Maturity. Intelligence.

I've been very busy recently, what with finals and the end of the year and other things on my mind. However, I've managed to work in a good deal of writing as well, so I've been feeling rather satisfied with it all. Recently, there have been two major things on my mind. The first is maturity, and the second is intelligence.

Maturity is something that we seem to assume out of everyone nowadays, but it also seems like very few people actually have it. There have been divisions in my group of friends recently, spurred on partly by the incompatibility of several of our members, and mostly from the amount of drama and passive-aggressive behavior that has been going around. The thing that has really bothered me, however, is that both sides consider themselves the reasonable ones, that neither considers themselves to be guilty of anything. In every case, it is exclusively the fault of the other party.

I would argue that this is rarely true. Certainly, there are times when one party is entirely at fault, and the other is entirely deserving of a bit of scorn and derision to make themselves feel better, but this is very rare in comparison. Most generally, both sides are at fault, and the fight amounts not to a redress of grievances, but an attempt by both sides to make the opponent's issues seem bigger, so as to ignore their own. Even if only one side is at fault, the other side will often be overzealous in their righteousness, creating fault for themselves.

Now, it is of course too much to wish that people would act with perfect maturity in arguments; no one is capable of such a thing. Even then, acting with maturity would generally mean that fights are altogether avoided, as all possible faults would be quickly and effectively dealt with before they become full blown fights. But it only hurts me to realize that people that I know and care about, and deeply respect, are capable of lapses in their maturity levels. I don't wish to claim any moral high ground here, either. I act with surprising immaturity at times as well. But the fact that I am able to recognize this, rather than pretending that there is no problem, is generally superior to the idea of myself going about committing immature actions and not knowing about them.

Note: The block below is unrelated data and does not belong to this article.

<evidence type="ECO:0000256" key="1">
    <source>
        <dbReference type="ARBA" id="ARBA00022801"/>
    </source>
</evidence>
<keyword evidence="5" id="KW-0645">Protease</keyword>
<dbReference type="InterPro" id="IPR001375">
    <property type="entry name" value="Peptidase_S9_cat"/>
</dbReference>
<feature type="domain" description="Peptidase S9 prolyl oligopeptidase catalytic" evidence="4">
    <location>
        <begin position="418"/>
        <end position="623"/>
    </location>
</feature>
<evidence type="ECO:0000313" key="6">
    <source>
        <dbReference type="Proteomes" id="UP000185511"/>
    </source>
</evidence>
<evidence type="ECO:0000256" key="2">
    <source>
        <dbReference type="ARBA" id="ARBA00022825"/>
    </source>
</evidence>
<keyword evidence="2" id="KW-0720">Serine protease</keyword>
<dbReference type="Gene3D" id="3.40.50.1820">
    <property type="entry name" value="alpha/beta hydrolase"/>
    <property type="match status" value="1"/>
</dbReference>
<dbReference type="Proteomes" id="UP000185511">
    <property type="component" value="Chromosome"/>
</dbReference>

In light of recent personal development, as well as the problems that I've seen around me, I've tried to act with more maturity. I've been trying to listen to both sides of the argument between my friends, and come to an understanding of the grievances on both sides. I don't have any perfect knowledge of the situation, but perhaps a more clear picture than most of the others. I've also made efforts to apologize to some people that I've hurt in the past. By the time I recently wrote them apologies, I felt that the issues involved were long dead, but I sent them anyway, to try and make something better out of my relationship with people. Just today, as I was packing my things, one person that I had apologized to talked to me for the first time this year. Of course we did not talk for very long, and I did not properly express myself to this person, but the way in which she responded revealed that she respected the decision to apologize, and it was that respect that I am working towards.